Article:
Sunday, June 21, 2009

Happy Father's Day

Happy Father's Day everyone! Today is a time where family gathers around the head honcho and gives him some encouragement for all he does for the ones he loves. Your family could be like Justin Wilmot's whose opinions never quite settle with your own, thus like he, you find yourself alone and quite reserved at gatherings. Or, you could have family that supports you in everything like Adam Freeman's father, Papa G. Regardless of who your family is, be happy you belong to one.

In my immediate family, I am nowhere near reserved. I voice my opinions, I play, I bicker, and I laugh--all things that should be condoned, to a degree, in a healthy household. And though my father makes mistakes like any person, he has always put my brother and I first in his life. We eat before he eats. He works, we play--which is not very fair, but my current situation has left me no time to find a job that will hire me for a mere month; and my brother is only thirteen. He is an all-around good dad.

Even from the time that I was baby, I was a Daddy's Girl. My mother may have resented it, but I was unwilling to change sides. He has given me common sense and valuable wisdom and reason to go after what I want most. It is because of my father that I have what I have and I am who I am. Words cannot truly express how grateful I am.

Today is not about the musical Superman card from Hallmark that I signed. Today is not even about the lemon meringue pie that Shanna plans on baking. Today is simply about the good my father has done and respect I have for him.

It is my hope that those reading do not have a rough relationship with their father. If you do, I am sorry, but I hope you can recall at least one special memory you have of your father to help you as you celebrate. Remember: everyone deserves their day.

Thank you Daddy for all you have done for me! I love you!

Tuesday, June 2, 2009

Graduation Day

I held my breath. It was all I could do. My nerves were acting up, and my mouth was gaping open. Graduation day--it had finally arrived. Friday, May 29, roughly 350 students from Ola High School graduated and took that long walk across the stage. That long walk petrified me.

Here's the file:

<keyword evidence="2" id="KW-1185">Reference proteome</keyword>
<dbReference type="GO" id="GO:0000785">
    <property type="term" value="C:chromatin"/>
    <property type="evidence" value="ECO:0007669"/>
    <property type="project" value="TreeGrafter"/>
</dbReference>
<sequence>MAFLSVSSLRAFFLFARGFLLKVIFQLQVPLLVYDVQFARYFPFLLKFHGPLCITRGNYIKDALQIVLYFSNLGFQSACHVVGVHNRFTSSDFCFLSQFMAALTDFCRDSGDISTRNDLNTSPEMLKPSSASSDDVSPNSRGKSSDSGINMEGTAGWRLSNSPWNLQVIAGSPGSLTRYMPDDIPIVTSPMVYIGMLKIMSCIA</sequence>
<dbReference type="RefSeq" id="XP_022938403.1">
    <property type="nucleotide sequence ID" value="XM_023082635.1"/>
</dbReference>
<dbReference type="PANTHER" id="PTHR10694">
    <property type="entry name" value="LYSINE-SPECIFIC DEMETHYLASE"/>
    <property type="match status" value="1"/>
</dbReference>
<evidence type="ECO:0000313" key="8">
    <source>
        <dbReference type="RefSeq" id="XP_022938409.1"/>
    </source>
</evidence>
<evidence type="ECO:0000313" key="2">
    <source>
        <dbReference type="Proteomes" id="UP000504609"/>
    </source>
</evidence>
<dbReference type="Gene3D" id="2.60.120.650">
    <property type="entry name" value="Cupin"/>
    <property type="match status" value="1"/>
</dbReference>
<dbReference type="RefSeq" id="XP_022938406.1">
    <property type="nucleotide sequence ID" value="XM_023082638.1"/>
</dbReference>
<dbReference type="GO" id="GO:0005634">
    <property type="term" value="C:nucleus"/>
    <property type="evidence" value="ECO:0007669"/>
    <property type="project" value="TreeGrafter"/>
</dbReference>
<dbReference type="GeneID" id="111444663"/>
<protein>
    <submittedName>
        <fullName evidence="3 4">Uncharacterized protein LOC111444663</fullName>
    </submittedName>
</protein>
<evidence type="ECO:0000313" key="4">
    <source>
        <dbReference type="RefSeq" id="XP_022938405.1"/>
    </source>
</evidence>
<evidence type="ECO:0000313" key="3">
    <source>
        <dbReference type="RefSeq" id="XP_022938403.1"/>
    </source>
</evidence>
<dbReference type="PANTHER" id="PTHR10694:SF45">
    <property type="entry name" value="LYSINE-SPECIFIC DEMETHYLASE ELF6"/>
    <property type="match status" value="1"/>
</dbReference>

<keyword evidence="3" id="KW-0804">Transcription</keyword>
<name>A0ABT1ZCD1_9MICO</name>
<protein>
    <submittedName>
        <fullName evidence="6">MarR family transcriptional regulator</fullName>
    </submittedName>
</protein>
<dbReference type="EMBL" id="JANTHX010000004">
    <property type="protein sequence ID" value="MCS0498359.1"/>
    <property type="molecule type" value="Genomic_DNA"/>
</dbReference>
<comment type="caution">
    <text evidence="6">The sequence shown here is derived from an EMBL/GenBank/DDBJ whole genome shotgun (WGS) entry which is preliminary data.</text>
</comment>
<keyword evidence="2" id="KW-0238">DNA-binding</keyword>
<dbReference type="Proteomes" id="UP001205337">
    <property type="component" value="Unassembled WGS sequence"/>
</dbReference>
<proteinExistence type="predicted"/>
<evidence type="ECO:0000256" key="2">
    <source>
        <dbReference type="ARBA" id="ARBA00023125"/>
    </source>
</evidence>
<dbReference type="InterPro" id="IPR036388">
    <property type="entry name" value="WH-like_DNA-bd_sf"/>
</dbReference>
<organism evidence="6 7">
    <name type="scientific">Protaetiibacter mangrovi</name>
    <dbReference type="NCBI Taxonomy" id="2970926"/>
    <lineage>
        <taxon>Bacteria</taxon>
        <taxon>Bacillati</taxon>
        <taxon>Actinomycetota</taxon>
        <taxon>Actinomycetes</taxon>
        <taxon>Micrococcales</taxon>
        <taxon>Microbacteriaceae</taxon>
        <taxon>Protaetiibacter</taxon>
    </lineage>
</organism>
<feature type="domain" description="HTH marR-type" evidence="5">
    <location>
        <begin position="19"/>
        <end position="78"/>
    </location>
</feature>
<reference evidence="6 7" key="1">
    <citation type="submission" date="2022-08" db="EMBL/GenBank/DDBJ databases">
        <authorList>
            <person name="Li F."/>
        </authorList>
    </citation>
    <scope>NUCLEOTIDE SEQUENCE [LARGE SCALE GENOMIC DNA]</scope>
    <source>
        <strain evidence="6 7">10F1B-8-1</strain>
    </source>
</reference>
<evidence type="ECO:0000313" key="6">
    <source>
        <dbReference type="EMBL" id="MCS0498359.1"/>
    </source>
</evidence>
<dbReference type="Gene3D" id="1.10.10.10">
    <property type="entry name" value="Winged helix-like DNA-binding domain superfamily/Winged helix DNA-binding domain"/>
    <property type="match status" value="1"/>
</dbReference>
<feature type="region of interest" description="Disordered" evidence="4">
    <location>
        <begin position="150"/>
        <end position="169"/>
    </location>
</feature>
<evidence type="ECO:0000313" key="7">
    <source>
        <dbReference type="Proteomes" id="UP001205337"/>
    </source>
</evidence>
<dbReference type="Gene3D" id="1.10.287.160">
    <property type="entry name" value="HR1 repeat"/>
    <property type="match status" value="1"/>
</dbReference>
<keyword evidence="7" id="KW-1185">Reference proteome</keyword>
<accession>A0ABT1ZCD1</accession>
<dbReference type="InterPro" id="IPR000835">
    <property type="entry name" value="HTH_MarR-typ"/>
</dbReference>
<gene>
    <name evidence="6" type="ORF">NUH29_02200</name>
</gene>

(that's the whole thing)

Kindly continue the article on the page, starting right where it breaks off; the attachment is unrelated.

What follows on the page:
Pomp and Circumstance was playing; a pause, and Mr. Iddings, our principal, introduced the class of 2009 to those sitting and standing near the bleachers. We marched in two single-file lines and made our way through the gate. The closer we got, Alex, Brittany, and I could see the plethora of parents, relatives, and friends that packed out both sides of the stadium. Adrenaline rushed through me, and I thought I might faint. I have always had horrible stage fright and loathed being the center of attention--this was no different. My arms locked up from what I believe was a slight panic attack. But I could not stifle my excitement.

Luckily, on this crisp, May evening, the wind blew just enough to keep me from burning up beneath my emerald robe. "Breathe," I kept reminding myself. I have lived eighteen years, and just graduated after completing twelve years of schooling, and yet, remembering to breathe was the hardest task ahead of me as I walked along the field and to my seat. The administration went through several ceremonious speeches, the senior chorus students sang a song, and then, row-by-row, each one of us rose together and walked to the stage to--as tradition and our practices have taught us--shake hands with a few important people and receive our diploma holders. I was standing at the edge of the steps and my heart was racing. I could hear Brittany behind me saying, "Oh my gosh, Jennifer, we have made it!" Assistant principal, Mr. Shedd, called out the name "Jennifer Lynn Gleason," and I took my first few steps across the stage.

My family, Melody's family, and fellow classmates that still sat waiting for their turn, cheered. Chills ran through me, and a bright smile covered my face--despite the fact that my insides churned and I felt like I could have vomited on Mr. Iddings nice shoes. I walked to Mr. Iddings, shook hands, took my diploma holder, continued on to shake hands with two more people, and walked down the steps on the opposite side of the stage. It was over. That was my moment. I held a nice pose for the photographer, and then proceeded to my seat.

We sat patiently as the other half of the class did the same. We all stood at our seats as the administration congratulated us, and the chorus sang our alma mater.

Raise your voice, for the days of Green and Gold we proudly lift up high.
Through the years sharing tears and laughter, our memories never die.
All our dreams and hopes begin here and continue through our lives.
We will always remember our days at Ola High.
We will always remember our days at Ola High.

Our class president took the stage and gave us a speech on doing the best we can, and together, we moved our tassels from right to left. Cheers and screams emerged from the class and we threw our caps into the air in celebration.

It was easily the most exhilarating and rewarding day of my life. After twelve years, I finally got to hear my well-deserved, "Good job, we're proud of you."